4. 4 out of 5

    Douglas Lord

    Pediatrician and epidemiologist Christakis and economist and child development expert Zimmerman, both parents, codirect the University of Washington's Child Health Institute. Here, they analyze television's impact on children in areas such as attention span, educational attainment, social behavior, sleep, and body image. They encourage parents to rethink, restructure, and reduce viewing in order to lessen television's negative effects. Few shows, save those like Sesame Street, have any education Pediatrician and epidemiologist Christakis and economist and child development expert Zimmerman, both parents, codirect the University of Washington's Child Health Institute. Here, they analyze television's impact on children in areas such as attention span, educational attainment, social behavior, sleep, and body image. They encourage parents to rethink, restructure, and reduce viewing in order to lessen television's negative effects. Few shows, save those like Sesame Street, have any educational benefit; indeed, most programming is demonstrably useless or harmful, especially for children under three. However, because TV is inescapable, the authors propose "mindful viewing," wherein parents interactively watch alongside kids (the authors cogently note that how children watch is just as important as what or how much they watch). Akin to Marie Winn's The Plug-In Drug: Television, Computers, and Family Life, this is a noble work that effectively references academic studies. Parents will find end-of-chapter wrap-ups especially useful. Recommended. Find reviews of books for men at Books for Dudes, Books for Dudes, the online reader's advisory column for men from Library Journal. Copyright Library Journal.

  5. 5 out of 5

    Janie

    I like the book's mantra: "the unexamined TV is not worth watching". Couple of notes: * emphasis on that you should watch with your child(ren) when they watch (see the study that showed children were more attentive to the show w/parent in room), so you can know what happened and talk with them about it * can't expect them to want to talk about TV if they never see you doing it with the shows you watch * cool to see Dr. Kuhl's bilingual media study mentioned in there (esp. since I'm in her Lang and I like the book's mantra: "the unexamined TV is not worth watching". Couple of notes: * emphasis on that you should watch with your child(ren) when they watch (see the study that showed children were more attentive to the show w/parent in room), so you can know what happened and talk with them about it * can't expect them to want to talk about TV if they never see you doing it with the shows you watch * cool to see Dr. Kuhl's bilingual media study mentioned in there (esp. since I'm in her Lang and the Brain course) I had hoped to see a couple of things: * more of a discussion about how adults can monitor their own viewing (I think they establish that adult attitudes matter more than parents would expect but don't develop it) * a bigger emphasis to help the reader realize that *I* (the reader) am likely to have biases and misconceptions about my own habits as another * how the computer is used as the TV However, after thinking about it * I think that how the computer is used as the TV is begging to be studied, but it probably was beyond the scope of this book--it would have complicated it beyond bearing. * perhaps the book itself isn't the place to get someone to realize they're as likely to be biased as someone else--might have made it seem too pedantic * I maintain more adult monitoring discussion might have added something valuable.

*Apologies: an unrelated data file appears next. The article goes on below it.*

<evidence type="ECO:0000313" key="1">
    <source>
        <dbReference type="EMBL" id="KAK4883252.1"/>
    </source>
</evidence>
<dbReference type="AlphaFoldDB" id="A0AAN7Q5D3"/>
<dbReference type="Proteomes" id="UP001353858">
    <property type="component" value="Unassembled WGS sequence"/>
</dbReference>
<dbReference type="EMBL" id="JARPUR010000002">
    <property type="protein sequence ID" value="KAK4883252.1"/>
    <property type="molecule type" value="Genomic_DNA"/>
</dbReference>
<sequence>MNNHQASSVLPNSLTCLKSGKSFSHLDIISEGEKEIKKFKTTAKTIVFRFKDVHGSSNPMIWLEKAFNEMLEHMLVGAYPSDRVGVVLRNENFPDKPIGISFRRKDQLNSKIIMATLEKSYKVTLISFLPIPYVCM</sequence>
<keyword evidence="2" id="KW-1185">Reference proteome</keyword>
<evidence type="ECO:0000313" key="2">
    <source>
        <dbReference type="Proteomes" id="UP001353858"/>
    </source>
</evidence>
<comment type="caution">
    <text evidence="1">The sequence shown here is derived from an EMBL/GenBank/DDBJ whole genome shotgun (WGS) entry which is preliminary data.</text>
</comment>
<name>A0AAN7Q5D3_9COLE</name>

6. 5 out of 5

    Jen

    This is a very interesting guide to monitoring TV viewing for your children, from their infancy to teenage years. As a mother of a toddler, I was primarily interested in the areas that focused on the preschool years. It had a lot of useful information on what to look for in good educational TV as well as guidelines for how much is too much. The authors cite a number of interesting studies relating TV viewing to attention deficit, sleep, and weight disorders. There are also references to a number This is a very interesting guide to monitoring TV viewing for your children, from their infancy to teenage years. As a mother of a toddler, I was primarily interested in the areas that focused on the preschool years. It had a lot of useful information on what to look for in good educational TV as well as guidelines for how much is too much. The authors cite a number of interesting studies relating TV viewing to attention deficit, sleep, and weight disorders. There are also references to a number of studies regarding the positive effects of educational TV viewing for preschoolers beginning with age 2. What I found most useful about the book was its guidance in understanding what to look for in educational programing and tips for making TV a more engaging experience for children, including how to watch with your children to help them get more out of the programs.

  7. 5 out of 5

    Lenita